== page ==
By Bernhard Schell
The rise of emerging economies in the Europe and the Commonwealth of Independent States (ECIS) region has boosted South-South cooperation, according to a new report.
The study by the UN Office for South-South Cooperation and the UN Development Programme (UNDP) is the first of its kind. It explores how mutual support has intensified over the last twenty years, following the region’s fundamental changes in economic, political, and social structures.
The study covers 31 countries and territories, highlighting the wealth of South-South Cooperation (SSC) in the region. It cites many interesting examples of SSC, and provides concrete suggestions to national policy-makers and other relevant stakeholders on how to catalyse SSC to achieve development objectives and Sustainable Development Goals (SDGs).
Counters and territories the report covers are: Albania, Armenia, Azerbaijan, Belarus, Bosnia and Herzegovina, Bulgaria, Croatia, Cyprus, the Czech Republic, Estonia, Georgia, Hungary, Kazakhstan, Kosovo (UN Security Resolution 1244), Kyrgyzstan, Latvia, Lithuania, Republic of Moldova, Montenegro, Poland, Romania, the Russian Federation, Serbia, the Slovakia, Slovenia, Tajikistan, The former Yugoslav Republic of Macedonia, Turkey, Turkmenistan, Ukraine, and Uzbekistan.
The draft study titled “South-South Cooperation: Towards Sustainable Human Development in ECIS” was presented early November in a global Expo in Dubai, as part of an open consultation process.
Various UN publications show that in 2013, SSC was estimated to have reached USD 20 billion up from between USD 9.5 billion and USD 12 billion in 2006. A similar trend exists for triangular cooperation.
Introducing the report, Olivier Adam, Deputy Director of UNDP Regional Bureau for Europe and the CIS, highlighted that the remarkable amount of mutual learning and support among developing and transition countries in ECIS often goes unnoticed.
“Several countries in the region have shown leadership in sharing knowledge and expertise, acquired during their own recent transformation process,” he said.
“The Astana Regional Civil Service Hub, for instance, is a flagship initiative of the government of Kazakhstan, supported by UNDP, and is helping share knowledge and expertise on public administration issues with some 35 countries around the world,” he added.
The report presents several examples of centres of excellence or similar mechanisms hosted and funded by new EU member states. Several countries in the region have established centres of excellence, often building on their comparative advantages accruing from their transition experience.
In this way, they make an important contribution to SSC through sharing their knowledge and expertise in a systematic manner, underpinned by mutual learning. Examples include the Public Finance for Development Programme of the Slovak Republic, the Czech-UNDP Trust Fund, the Romania Mobility Fund and a Center of Excellence on EU integration in Croatia.
Adam also highlighted the important dimension of working with the regional organizations and development banks to support SSC, including UNDP”s growing partnership with the Islamic Development Bank and The Cooperation Council of Turkic Speaking States.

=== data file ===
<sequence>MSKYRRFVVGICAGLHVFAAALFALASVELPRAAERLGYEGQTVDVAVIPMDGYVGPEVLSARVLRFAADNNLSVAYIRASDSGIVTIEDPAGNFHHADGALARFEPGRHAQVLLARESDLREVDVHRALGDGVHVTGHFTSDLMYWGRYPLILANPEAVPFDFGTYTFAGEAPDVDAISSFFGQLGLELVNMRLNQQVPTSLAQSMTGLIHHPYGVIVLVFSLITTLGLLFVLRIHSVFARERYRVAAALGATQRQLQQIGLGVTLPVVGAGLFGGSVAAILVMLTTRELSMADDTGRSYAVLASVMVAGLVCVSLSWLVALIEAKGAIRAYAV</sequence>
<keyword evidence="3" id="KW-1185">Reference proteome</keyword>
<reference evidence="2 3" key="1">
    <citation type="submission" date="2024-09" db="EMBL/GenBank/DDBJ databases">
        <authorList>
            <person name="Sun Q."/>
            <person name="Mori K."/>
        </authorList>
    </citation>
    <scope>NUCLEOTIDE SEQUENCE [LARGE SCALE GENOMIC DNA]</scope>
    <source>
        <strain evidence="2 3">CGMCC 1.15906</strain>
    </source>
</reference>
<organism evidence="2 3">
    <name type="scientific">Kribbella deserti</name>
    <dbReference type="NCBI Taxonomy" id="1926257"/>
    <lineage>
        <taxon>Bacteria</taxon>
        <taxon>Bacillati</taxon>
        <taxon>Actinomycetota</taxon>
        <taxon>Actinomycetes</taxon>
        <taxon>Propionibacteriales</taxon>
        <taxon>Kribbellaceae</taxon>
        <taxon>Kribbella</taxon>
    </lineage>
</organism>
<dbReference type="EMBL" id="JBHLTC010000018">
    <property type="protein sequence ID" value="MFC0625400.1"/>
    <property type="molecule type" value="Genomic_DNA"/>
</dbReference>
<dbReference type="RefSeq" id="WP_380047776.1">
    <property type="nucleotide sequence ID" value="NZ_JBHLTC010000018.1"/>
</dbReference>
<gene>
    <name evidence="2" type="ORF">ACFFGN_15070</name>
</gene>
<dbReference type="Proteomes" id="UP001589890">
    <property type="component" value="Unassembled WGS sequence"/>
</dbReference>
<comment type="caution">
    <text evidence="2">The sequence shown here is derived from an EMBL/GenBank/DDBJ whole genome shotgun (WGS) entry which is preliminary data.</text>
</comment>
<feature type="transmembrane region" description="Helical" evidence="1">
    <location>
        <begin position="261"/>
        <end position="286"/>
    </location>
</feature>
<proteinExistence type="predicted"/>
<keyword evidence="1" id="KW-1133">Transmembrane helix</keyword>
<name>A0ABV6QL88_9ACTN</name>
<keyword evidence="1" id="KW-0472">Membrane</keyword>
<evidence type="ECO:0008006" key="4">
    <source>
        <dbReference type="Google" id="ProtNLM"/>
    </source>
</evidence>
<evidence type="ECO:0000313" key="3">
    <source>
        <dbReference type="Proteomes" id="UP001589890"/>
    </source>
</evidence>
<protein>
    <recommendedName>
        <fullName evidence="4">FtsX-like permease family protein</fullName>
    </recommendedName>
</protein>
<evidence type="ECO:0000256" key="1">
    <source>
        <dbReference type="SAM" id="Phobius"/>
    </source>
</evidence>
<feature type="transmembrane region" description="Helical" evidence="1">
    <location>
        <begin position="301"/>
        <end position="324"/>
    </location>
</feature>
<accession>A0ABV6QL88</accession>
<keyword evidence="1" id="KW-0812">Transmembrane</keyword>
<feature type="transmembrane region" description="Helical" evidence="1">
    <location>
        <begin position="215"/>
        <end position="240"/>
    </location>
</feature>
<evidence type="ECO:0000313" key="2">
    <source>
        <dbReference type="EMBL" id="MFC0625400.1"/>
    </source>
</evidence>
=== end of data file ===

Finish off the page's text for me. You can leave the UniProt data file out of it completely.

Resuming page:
South-South cooperation and triangular cooperation have received recognition in key international documents adopted recently, including in the Addis Ababa Action Agenda emerging from the Financing for Development Conference in July 2015 in the Ethiopian capital and the Sustainable Development Agenda 2030 endorsed by the international community in September 2015.
The report also maps the key regional groupings and organizations with members among ECIS countries. According to the authors, South-South cooperation in the region is mainly delivered through peer-to-peer networks, knowledge platforms, centres of excellence and demand-based facilities.
Along with a mapping of South-South cooperation in the region country by country, by themes and corresponding SDGs, the study also lists examples of funding opportunities. A checklist in the study provides the reader with an opportunity to assess country’s capacity assets and challenges with regards to South-South cooperation.
The report highlights that UN can be a vital partner in South-South cooperation and provide tailored support with regards to capacity development, knowledge brokering and facilitation.
The report follows the 19th Session of the High-level Committee on South-South Cooperation in May 2016 to review progress made in implementing the Buenos Aires Plan of Action, the new directions strategy for South-South cooperation and the Nairobi outcome document of the High-level United Nations Conference on South-South Cooperation.
Delegates there considered follow-up actions arising from previous sessions of the High-level Committee on South-South Cooperation, notably at its eighteenth session, in 2014, including actions arising out of the consideration of the note by the Secretary-General on the framework of operational guidelines on United Nations support to South-South and triangular cooperation.
The report of the Secretary-General containing a comprehensive proposal on concrete ways to enhance the role and impact of the United Nations Office for South-South Cooperation, as well as the key measures taken to improve the coordination and coherence of United Nations support to South-South cooperation were also deliberated.
The 19th Session featured a thematic discussion on “the contribution of South-South cooperation and triangular cooperation in the context of the 2030 Agenda for Sustainable Development”.
Diplomats and development practitioners participated in the thematic discussion, led by prominent panelists representing United Nations organizations and agencies, regional development banks, academia, the private sector and civil society.
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